So I looked for some other way to invest our gelt and that’s where these two grown-ups I told you about Sniffy and Rooster  come in.


I had already used them in two capers where we needed grown-up “fronts” and also to drive a car on the one job and a stolen cement truck in the other, and although they needed constant supervision they worked out okay because neither of them look like criminals and because they are both greedy as sin. The woman Sniffy looks like an ill-tempered scarecrow if you can imagine that and the man Rooster looks like a bank clerk with a nervous condition. I noticed that in order to calm their nerves before a job they liked to smoke what is called “reefer” in the argot of the underworld. I asked them where they bought it and how much it cost and I must say I was impressed at the amount they paid even for a quarter-ounce of the stuff! Well, you know me, Pippi, no flies anywhere on or near me!


And so I got to thinking that there could be some real money in this reefer stuff, especially for a party who has so much “capital” already packed into hatboxes in the bottom of my Auntie’s closet, gelt that could be put to use making lots more lovely gelt.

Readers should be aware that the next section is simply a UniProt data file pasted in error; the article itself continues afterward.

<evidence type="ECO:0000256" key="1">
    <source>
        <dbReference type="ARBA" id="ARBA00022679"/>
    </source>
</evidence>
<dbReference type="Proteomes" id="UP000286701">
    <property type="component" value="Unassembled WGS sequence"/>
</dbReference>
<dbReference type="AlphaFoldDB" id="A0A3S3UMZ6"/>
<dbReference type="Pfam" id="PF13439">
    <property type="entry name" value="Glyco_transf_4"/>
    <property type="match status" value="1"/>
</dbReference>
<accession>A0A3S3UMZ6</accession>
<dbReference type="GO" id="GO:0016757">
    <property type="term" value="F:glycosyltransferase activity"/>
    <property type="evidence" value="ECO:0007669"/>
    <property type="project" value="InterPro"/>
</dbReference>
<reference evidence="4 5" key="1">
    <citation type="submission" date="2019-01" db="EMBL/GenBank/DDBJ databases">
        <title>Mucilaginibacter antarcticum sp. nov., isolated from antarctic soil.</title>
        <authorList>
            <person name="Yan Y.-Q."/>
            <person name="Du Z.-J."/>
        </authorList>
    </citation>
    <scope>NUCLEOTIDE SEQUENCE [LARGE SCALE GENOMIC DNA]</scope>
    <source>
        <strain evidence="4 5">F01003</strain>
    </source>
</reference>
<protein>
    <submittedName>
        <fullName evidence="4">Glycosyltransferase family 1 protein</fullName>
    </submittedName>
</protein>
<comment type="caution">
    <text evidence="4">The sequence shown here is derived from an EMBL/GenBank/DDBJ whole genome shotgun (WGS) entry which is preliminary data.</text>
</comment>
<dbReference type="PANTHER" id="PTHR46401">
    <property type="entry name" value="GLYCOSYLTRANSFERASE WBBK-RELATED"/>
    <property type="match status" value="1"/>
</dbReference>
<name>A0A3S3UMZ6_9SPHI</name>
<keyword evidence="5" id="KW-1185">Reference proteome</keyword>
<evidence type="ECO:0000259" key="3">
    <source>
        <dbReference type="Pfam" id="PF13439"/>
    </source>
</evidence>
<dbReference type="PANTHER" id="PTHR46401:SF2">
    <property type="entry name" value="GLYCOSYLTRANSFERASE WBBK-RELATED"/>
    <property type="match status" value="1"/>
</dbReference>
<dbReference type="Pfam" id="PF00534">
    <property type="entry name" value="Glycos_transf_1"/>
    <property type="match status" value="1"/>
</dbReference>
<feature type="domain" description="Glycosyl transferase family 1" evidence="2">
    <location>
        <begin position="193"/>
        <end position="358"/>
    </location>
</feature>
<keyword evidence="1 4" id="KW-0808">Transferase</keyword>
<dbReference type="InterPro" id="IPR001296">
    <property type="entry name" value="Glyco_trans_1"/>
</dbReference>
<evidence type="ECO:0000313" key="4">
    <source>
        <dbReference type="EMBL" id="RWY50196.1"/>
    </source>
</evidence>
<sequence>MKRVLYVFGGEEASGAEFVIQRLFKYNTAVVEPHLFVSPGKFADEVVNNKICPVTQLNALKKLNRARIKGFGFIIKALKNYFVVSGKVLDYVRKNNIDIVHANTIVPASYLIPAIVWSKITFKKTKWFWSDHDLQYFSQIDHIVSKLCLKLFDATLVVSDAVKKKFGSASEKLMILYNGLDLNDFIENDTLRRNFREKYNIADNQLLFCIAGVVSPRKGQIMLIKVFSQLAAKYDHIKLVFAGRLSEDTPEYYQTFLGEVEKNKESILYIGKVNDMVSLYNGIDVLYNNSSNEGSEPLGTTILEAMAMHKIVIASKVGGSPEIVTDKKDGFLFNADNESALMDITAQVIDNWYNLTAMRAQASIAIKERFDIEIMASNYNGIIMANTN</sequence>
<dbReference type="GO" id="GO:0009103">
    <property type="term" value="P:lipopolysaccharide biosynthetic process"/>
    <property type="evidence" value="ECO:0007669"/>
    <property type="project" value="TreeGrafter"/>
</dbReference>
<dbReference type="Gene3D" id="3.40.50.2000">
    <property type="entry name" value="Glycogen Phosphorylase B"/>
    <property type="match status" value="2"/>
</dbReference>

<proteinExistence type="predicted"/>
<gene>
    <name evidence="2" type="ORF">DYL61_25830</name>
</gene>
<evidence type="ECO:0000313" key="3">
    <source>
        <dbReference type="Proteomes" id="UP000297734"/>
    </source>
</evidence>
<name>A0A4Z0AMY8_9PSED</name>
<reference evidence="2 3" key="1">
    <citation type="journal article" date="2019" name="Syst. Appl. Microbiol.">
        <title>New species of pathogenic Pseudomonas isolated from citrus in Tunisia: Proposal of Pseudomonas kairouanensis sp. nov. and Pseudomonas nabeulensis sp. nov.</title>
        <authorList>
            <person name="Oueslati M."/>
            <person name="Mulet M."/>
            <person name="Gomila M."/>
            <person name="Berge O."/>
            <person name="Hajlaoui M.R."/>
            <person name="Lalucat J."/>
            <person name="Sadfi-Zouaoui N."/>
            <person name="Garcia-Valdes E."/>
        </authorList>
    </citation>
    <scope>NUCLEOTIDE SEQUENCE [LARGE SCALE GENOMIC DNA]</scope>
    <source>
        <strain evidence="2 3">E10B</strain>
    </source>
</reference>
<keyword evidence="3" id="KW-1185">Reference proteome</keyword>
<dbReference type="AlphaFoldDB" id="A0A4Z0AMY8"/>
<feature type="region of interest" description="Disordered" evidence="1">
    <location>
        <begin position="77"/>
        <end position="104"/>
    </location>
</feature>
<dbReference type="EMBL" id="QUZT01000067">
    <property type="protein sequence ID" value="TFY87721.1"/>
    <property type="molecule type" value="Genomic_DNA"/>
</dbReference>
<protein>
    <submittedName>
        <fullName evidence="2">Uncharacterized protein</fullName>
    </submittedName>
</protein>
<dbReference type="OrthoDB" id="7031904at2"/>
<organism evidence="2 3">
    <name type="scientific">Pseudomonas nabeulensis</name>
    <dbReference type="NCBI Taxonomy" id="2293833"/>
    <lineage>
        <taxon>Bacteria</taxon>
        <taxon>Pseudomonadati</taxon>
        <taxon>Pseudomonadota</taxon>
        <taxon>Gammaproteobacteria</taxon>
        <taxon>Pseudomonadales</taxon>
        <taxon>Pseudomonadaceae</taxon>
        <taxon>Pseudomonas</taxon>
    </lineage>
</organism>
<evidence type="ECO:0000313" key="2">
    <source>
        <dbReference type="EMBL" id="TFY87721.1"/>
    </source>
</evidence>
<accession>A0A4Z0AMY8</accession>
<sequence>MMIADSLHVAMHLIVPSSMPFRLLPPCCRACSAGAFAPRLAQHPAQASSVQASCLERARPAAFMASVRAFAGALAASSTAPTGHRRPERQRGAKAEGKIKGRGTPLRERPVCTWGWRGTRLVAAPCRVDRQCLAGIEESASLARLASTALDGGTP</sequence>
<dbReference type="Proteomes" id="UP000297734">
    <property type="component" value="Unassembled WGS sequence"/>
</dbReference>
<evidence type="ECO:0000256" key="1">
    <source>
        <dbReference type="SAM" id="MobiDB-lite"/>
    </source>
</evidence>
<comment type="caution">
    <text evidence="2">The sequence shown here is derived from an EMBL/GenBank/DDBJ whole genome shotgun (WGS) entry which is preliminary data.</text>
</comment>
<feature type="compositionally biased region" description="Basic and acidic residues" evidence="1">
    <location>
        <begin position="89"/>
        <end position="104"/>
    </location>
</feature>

To cut a long story short I told Sniffy and Rooster to find us a wholesale merchant of “reefer”, and within a week we had five pounds of the stuff fresh off a tramp steamer in from Panama, and I immediately put the gang to work “moving” it as they say. I hid the “stash” in a ventilation duct down in the basement of the hotel, accessible by removing a grill in the alleyway. It’s a very narrow duct but the Monkey is small and wiry and can easily crawl where no grown man could, so he is in charge of getting the stuff out.

Boy oh boy, talk about profits! Rooster and Sniffy did most of the selling, working the jazz joints and low bars of the Village and the Bowery, and using as their headquarters that place Bob’s Bowery Bar next door to where you and your poor mother used to live.

I of course insisted that no selling would be done on the Hotel St Crispian premises. I mean to be honest a lot of the guests and staff there and all of the band Tony W-----n and his W---------s have become regular customers for our “stuff” but if they want to do business they have to go out to the alley or to the restrooms of the automat like everybody else, no exceptions.